Smartphones make it relatively easy to record and monitor suspected law-breaking in real time, but what about crimes in the pre-smartphone era? Word of mouth producer Rebecca Lavoie tagged along with an unusual gumshoe…one who scours old buildings for evidence of architectural crimes.
The words of Thomas Jefferson ring in the ears and characters of Americans, yet his actual voice remains unknown. Likewise, visitors to Monticello get a window into his daily life and genius, but can only imagine the mix of pastoral and industrious sounds of the farm operating at full tilt.
A Soviet news reel shows teary mourners shuffling past the body of Vladimir Ilyich Lenin. The Bolshevik leader and chair of the soviet state in its early years died of a he died of an apparent massive stroke in 1924 at age 54. His embalmed corpse still throngs of visitors to his tomb in Moscow’s Red Square, and was the topic of an annual clinicopathological conference held at the University of Maryland.
America loves amateurs. The country was founded by dilettantes and enlightened rebels. Cities, farms and businesses were seeded by adventurous greenhorns and neophytes. Writer Jack Hitt argues that the DIY spirit that generated untold number of patents and subscriptions to Popular Mechanics drives the country’s success and identity. The popular TV shows The Voice and Project Runway continue a long tradition of discovering and rewarding talent.
You may have heard that Americans throw away more than any other nation, but any idea of just how much? Each of us is on track to toss 102 tons of garbage in our lifetime. More than 7 pounds a day, and twice what we chucked out in 1960. Pulitzer Prize winner Edward Humes believes we are living in a state of garbage denial. His new book is called Garbology: Our Dirty Love Affair with Trash. In it, he looks at the science, politics, and economics of waste.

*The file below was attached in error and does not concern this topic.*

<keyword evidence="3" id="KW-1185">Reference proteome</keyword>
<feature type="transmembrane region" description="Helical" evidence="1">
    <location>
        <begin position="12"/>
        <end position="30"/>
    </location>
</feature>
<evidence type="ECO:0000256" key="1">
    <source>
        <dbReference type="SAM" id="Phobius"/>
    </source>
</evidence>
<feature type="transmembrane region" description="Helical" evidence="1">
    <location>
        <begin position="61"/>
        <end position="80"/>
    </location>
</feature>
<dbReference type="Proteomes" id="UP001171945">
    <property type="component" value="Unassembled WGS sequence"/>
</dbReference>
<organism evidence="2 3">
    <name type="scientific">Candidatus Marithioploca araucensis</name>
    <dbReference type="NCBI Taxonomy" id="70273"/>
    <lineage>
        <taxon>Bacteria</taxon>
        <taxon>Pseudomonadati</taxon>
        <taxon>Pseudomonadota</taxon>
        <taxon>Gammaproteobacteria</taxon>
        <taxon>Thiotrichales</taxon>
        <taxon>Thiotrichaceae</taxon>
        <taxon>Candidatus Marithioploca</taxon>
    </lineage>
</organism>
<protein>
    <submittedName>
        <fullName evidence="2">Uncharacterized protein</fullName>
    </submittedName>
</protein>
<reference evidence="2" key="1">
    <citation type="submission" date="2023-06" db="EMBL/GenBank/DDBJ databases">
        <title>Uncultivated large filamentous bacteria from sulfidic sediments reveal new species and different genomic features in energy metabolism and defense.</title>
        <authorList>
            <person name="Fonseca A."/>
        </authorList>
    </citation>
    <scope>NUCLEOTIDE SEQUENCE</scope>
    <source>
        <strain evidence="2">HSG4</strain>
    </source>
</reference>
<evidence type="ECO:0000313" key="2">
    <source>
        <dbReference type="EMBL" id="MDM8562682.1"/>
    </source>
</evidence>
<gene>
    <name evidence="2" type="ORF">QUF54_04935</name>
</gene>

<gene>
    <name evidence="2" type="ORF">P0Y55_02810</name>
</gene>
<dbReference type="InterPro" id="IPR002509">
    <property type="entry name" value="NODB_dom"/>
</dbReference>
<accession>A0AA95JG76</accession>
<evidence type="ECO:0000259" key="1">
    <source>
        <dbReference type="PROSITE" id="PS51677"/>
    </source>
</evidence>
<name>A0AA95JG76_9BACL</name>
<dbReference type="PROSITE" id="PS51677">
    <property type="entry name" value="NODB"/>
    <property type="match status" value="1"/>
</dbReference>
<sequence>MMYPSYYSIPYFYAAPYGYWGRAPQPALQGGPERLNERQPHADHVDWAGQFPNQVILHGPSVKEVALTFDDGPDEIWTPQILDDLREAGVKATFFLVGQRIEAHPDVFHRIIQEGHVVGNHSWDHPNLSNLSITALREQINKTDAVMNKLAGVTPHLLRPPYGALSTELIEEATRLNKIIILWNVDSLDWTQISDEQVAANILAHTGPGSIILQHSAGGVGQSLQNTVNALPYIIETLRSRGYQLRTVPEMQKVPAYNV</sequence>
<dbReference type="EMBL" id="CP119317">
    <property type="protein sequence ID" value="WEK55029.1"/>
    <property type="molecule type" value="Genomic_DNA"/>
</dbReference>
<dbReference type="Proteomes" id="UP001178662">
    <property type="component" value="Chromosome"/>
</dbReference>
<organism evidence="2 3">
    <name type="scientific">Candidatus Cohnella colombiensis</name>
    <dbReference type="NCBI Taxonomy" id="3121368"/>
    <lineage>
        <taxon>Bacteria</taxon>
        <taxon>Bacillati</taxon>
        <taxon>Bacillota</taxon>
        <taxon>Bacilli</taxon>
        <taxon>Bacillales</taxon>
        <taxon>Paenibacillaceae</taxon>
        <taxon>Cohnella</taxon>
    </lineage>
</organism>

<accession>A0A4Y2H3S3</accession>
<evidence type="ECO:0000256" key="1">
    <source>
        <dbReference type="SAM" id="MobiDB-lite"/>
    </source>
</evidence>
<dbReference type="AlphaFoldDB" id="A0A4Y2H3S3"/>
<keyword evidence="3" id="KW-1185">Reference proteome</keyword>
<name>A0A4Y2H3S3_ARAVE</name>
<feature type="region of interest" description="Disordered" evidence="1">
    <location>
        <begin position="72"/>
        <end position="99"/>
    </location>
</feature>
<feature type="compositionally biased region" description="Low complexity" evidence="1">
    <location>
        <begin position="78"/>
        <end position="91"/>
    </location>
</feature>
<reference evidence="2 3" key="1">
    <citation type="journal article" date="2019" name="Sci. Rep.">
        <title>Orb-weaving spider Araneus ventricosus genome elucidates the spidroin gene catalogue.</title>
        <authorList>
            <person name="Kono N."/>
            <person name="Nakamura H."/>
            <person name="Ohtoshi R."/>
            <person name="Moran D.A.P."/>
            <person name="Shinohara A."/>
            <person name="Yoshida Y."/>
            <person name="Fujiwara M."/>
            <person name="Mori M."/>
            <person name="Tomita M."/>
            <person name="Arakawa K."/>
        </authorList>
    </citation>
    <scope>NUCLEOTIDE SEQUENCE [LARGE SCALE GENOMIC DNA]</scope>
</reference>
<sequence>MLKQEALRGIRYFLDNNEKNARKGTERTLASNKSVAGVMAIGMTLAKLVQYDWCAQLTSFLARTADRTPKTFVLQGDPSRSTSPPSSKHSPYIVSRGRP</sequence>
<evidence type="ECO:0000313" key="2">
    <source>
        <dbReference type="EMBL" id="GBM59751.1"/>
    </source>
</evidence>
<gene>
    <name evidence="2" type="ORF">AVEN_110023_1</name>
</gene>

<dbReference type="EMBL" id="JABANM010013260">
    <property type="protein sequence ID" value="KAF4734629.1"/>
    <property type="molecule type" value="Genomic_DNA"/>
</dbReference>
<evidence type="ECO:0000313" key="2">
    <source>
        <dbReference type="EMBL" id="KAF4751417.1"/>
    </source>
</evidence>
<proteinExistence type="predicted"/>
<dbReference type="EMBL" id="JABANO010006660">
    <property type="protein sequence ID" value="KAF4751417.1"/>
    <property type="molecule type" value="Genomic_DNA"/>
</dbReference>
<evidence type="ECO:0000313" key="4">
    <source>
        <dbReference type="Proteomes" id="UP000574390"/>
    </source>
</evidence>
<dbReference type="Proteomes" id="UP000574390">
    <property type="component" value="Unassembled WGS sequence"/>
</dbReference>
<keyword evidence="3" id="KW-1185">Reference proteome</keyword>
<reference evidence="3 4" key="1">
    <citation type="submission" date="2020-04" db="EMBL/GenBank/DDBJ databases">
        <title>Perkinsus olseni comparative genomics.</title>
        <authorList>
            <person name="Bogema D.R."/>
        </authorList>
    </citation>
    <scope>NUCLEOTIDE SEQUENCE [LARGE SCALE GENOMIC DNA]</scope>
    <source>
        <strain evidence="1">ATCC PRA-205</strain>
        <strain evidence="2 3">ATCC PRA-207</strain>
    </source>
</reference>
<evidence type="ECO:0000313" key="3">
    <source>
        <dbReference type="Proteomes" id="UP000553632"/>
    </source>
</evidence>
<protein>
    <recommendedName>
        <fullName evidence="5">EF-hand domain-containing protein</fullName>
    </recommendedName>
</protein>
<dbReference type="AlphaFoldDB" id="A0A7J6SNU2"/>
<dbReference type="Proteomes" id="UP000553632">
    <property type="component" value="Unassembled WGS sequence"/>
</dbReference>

The British Library in London has just paid about $14 million to purchase Europe's oldest intact book, known as the St. Cuthbert Gospel. It's a copy of the Gospel of St. John, thought to have been produced in northeastern England sometime during the seventh century.
Originally published on Fri April 20, 2012 12:09 pm
It's hard to pinpoint exactlywhat it is about Fenway Park. A century after it was built, fans still gush about this "lyric little bandbox," as John Updike called it. To guys like Ed Carpenter, Fenway is history and home, magic and mystique.
"I love this place," he says, tearing up. "I mean, it's not mortar and bricks and seats."
Carpenter first started coming to Fenway with his dad in 1949, when he was 6.
"We walked up this ramp right behind this home plate," he recalls. "I can still see everything was green, emerald green. It was love at first sight."
Originally published on Fri April 13, 2012 5:17 am
This weekend marks the centennial of the Titanic disaster. One hundred years ago Saturday, the ship that, as legend had it, "God himself couldn't sink," struck an iceberg in the North Atlantic. It was about 20 minutes to midnight on April 14, 1912. Two hours and 40 minutes later, the Titanic was gone.
A Washington, D.C.-area collector and his family have donated more than 1,000 Civil War photographs to the Library of Congress. But you won't find the men in these photos in history books — they're enlisted soldiers, and most of them are unidentified.
In one striking photo, the man depicted has crazy sideburns, a steady expression, and very clear eyes — maybe gray, or perhaps blue. He holds a rifled musket at his side. He is a Union soldier in the Civil War. And the only things we know about him are what we can learn from a single photo.
The last big ice age ended about 11,000 years ago, and not a moment too soon — it made a lot more of the world livable, at least for humans.
But exactly what caused the big thaw isn't clear, and new research suggests that a wobble in the Earth kicked off a complicated process that changed the whole planet.
Ice tells the history of the Earth's climate: Air bubbles in ice reveal what the atmosphere was like and what the temperature was. And scientists can read this ice, even if it's been buried for thousands of years.
Thirty years ago, on April 2, 1982, Argentina invaded the Falkland Islands, leading to a short but bloody war with Britain. Argentina lost, and the islands in the frigid South Atlantic stayed under British control.
Argentina still claims the islands, however, and is pressuring Britain like never before.
On a recent day, the ornate Palais de Glace museum in Argentina's capital, Buenos Aires, was packed with visitors browsing through a collection of photographs from the Falkland Islands war.
Originally published on Wed March 21, 2012 12:21 pm
New analysis of a photo taken in 1937 has led investigators to think it might show a piece of the landing gear from aviator Amelia Earhart's Lockheed Electra plane, which disappeared in June that year somewhere in the South Pacific.